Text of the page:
Throughout the playoffs, we've been tracking soon-to-be free agents week by week as they make their final impressions heading into the offseason. With 12 members of the Finals-bound Thunder possessing guaranteed contracts for next season, most of the cases have been closed. So, here's a look at the three impending free agents who made the most significant leaps throughout the entire postseason, and the three who took the greatest steps back.
Kevin Garnett, Celtics: Garnett and Tim Duncan were both carrying the banner for 36-year-old former power forwards getting it done at center in the playoffs, but in the conference finals Garnett has set himself apart. In the series, he's averaged 20.0 points, 9.8 rebounds and 1.7 blocks, helping Boston to the cusp of the NBA Finals. For the playoffs as a whole, he's ninth in points per game (19.5), fourth in rebounds per game (10.5), and second in Basketball-Reference.com's defensive rating (93.5).
Roy Hibbert, Pacers (restricted): The most significant question surrounding Hibbert's postseason performance is why his 9.5 shot attempts per game were down from the 10.3 he saw in the regular season. That reflects much more poorly on his Pacers teammates than it does upon Hibbert, who shot 50% and controlled the boards to the tune of 11.2 RPG, the second highest rebounding average in the postseason. Though his team was eliminated in the conference semifinals, Hibbert is still second in total offensive rebounds for the postseason, with 45, and third in total blocks, with 34, in 11 games. His defensive rating of 94.8 slots fourth, right behind Garnett and the next man on this list.
Lavoy Allen, Sixers (restricted): One of Garnett's playoff combatants was almost equally as impressive in the playoffs, particularly considering he's less than a year removed from being the 50th pick in the draft. Allen logged just 19.7 minutes per game, but played them efficiently, posting a 17.2 PER. His defensive rating of 94.5 was the third best in the playoffs, between Garnett and Hibbert, and his 55.7 field goal percentage was fifth among qualifiers.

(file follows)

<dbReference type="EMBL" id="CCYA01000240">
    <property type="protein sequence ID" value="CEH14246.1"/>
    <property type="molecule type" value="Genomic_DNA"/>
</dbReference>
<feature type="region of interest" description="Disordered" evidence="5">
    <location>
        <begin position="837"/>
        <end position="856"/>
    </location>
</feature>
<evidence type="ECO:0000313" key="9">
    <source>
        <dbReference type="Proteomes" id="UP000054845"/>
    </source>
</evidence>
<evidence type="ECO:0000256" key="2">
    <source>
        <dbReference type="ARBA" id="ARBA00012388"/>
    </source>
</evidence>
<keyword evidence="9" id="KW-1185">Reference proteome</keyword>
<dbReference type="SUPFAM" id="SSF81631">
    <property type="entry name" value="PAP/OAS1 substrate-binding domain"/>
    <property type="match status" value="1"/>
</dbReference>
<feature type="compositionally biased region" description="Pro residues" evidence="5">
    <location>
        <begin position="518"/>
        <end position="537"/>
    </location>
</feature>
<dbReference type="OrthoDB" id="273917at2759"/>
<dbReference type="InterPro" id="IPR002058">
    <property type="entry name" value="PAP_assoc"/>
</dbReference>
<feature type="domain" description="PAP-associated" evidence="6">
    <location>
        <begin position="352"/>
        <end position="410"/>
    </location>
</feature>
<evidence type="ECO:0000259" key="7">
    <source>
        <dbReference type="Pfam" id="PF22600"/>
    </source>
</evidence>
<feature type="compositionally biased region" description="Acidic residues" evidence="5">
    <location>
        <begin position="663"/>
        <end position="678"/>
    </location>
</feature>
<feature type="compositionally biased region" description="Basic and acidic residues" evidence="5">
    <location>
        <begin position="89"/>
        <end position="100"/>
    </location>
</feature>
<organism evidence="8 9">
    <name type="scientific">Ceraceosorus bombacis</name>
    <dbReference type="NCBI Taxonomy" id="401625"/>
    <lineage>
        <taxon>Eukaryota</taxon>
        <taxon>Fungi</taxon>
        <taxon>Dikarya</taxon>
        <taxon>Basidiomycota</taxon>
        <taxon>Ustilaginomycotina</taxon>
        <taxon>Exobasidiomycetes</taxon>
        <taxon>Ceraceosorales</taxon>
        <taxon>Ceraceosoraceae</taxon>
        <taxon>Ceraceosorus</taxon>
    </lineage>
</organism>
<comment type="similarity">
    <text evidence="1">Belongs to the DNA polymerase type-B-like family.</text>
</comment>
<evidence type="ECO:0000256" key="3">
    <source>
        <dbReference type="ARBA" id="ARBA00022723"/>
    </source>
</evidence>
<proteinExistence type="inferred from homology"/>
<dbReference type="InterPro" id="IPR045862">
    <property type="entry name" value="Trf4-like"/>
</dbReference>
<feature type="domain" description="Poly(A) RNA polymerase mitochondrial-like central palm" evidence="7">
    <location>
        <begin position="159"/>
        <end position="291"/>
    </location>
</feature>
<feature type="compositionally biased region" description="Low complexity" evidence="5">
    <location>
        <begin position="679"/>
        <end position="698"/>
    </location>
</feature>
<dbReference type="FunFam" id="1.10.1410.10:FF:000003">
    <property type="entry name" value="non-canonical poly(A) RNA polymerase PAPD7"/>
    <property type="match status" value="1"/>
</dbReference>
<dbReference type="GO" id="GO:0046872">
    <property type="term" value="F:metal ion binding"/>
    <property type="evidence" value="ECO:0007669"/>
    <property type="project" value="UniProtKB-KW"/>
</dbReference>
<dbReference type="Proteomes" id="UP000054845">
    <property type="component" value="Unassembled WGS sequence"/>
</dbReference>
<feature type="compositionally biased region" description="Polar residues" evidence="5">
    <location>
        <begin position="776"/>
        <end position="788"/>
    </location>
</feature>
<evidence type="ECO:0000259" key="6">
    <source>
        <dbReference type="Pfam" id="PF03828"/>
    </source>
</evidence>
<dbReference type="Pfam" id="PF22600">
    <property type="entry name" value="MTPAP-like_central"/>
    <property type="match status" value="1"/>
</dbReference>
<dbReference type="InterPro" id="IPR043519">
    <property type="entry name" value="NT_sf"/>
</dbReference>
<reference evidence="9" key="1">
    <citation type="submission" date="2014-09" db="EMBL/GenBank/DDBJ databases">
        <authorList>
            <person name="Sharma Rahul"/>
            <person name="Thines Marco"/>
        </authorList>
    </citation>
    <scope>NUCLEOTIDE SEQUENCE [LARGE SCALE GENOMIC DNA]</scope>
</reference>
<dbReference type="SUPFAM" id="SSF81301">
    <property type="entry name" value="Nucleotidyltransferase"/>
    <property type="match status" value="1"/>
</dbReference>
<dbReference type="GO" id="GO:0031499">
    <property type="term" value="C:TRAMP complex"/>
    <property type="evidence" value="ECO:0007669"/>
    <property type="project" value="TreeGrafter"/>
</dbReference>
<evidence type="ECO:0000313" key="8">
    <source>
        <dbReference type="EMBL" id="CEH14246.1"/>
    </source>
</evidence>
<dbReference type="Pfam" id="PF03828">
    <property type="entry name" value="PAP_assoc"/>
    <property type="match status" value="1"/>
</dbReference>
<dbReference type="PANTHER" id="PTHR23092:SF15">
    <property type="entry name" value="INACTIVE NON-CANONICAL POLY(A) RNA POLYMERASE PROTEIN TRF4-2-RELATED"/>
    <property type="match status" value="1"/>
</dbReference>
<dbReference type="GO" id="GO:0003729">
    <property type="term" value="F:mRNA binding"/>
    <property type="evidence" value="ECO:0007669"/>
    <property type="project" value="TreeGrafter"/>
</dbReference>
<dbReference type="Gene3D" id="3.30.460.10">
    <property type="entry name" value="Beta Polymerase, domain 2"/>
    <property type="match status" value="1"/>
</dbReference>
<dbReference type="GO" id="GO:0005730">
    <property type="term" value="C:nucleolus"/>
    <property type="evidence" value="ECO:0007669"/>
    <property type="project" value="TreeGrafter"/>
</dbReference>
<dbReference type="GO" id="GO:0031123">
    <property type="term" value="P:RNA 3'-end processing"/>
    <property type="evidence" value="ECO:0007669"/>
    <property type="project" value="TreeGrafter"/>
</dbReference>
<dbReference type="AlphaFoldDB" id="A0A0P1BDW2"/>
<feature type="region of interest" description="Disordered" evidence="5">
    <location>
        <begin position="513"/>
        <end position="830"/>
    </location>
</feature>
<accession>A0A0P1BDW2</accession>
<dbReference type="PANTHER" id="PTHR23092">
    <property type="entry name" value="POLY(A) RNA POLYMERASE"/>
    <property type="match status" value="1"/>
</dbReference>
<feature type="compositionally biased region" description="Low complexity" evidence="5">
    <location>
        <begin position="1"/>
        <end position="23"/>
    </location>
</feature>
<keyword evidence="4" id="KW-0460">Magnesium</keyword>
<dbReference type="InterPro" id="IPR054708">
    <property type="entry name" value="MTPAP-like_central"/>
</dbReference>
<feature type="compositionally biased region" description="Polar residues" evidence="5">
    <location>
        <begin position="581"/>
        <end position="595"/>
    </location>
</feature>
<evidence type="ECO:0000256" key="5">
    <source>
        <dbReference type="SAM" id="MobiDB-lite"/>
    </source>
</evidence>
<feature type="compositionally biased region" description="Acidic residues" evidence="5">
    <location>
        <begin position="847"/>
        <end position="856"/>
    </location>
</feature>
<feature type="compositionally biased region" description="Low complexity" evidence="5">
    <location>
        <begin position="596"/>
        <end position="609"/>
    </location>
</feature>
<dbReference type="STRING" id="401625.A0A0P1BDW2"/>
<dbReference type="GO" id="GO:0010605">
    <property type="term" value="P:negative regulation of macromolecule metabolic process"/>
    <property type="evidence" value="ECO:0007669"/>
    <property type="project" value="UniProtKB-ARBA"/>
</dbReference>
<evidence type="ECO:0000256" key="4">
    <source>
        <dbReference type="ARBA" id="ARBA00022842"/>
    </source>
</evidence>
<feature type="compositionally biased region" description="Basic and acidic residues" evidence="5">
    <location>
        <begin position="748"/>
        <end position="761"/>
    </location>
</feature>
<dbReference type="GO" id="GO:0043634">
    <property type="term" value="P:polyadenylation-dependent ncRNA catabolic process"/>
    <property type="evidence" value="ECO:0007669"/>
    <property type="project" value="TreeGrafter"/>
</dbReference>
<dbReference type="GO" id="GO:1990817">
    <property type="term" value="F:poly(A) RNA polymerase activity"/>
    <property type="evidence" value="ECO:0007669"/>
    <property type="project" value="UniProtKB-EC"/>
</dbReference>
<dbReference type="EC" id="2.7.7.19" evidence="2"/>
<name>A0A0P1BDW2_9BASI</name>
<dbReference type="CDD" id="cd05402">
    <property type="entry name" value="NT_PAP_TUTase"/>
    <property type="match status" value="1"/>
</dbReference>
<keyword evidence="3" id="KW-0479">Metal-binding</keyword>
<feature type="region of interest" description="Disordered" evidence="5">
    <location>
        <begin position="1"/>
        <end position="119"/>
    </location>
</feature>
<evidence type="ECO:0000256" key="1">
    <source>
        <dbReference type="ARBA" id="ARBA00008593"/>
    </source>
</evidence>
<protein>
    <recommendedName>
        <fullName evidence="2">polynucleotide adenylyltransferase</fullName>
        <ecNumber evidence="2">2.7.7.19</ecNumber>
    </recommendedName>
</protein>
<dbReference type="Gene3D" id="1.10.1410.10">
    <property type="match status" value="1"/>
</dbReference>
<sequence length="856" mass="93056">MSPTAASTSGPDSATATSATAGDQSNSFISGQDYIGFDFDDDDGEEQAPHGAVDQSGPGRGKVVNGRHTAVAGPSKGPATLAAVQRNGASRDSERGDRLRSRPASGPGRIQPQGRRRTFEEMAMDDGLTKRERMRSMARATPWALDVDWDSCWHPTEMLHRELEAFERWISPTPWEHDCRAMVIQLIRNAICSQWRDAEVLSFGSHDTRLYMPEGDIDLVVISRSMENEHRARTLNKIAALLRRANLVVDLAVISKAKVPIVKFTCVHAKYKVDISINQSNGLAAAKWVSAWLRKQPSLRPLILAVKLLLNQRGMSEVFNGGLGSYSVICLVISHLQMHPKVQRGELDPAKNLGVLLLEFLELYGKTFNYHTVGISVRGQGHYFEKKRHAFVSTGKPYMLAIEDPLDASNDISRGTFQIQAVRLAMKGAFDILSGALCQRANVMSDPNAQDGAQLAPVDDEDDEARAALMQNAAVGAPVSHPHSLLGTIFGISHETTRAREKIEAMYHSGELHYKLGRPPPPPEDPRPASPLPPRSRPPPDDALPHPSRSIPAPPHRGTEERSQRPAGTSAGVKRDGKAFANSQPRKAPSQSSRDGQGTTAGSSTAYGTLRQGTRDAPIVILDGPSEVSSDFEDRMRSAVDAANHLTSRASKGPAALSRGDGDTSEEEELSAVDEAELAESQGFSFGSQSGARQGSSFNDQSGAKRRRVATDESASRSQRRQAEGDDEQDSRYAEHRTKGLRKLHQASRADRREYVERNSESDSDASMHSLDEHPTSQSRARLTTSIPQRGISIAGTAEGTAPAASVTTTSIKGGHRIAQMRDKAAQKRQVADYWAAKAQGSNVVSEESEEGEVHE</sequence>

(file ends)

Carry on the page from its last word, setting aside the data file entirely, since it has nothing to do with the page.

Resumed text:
Ryan Anderson, Magic (restricted): Sure, he made 40% of his three-pointers, slightly better than the 39.3% regular season clip that helped him win the NBA's Most Improved Player award. Yet he was little more than a spot-up shooter in the postseason. He took only 2.8 shots per game from inside the arc, as opposed to 5.5 during the regular season. That explains why his 16.1 PPG for the season was cut to 9.6 in the playoffs. He also had drastic regressions in rebounding (7.7 to 4.6) and PER (21.2 to 7.2).
O.J. Mayo, Grizzlies (restricted): He had more turnovers (18) than made baskets (17) in the playoffs this year, making a strong case that he's unfit the spot duty at point guard he saw against the Clippers. Mayo made 27.4% of his field goals, 29.2% from three-point range, and compiled a PER of 7.9 — well below average. In a roundabout way, he may have created a little more bargaining power for himself this summer, as the Grizzlies may decline to tender him a qualifying offer to avoid the luxury tax, making him an unrestricted free agent.
Matt Barnes, Lakers: In the regular season, Barnes was an asset to the Lakers, rebounding and blocking shots at a higher rate than ever as he settled into the primary backup role at both wing positions. In the playoffs, he was so much of a liability that he barely saw the floor in the last four games against the Thunder. The extra rebounding and blocked shots disappeared, and Barnes shot just 27.1 percent from the field, including an atrocious 5-for-31 from three-point range.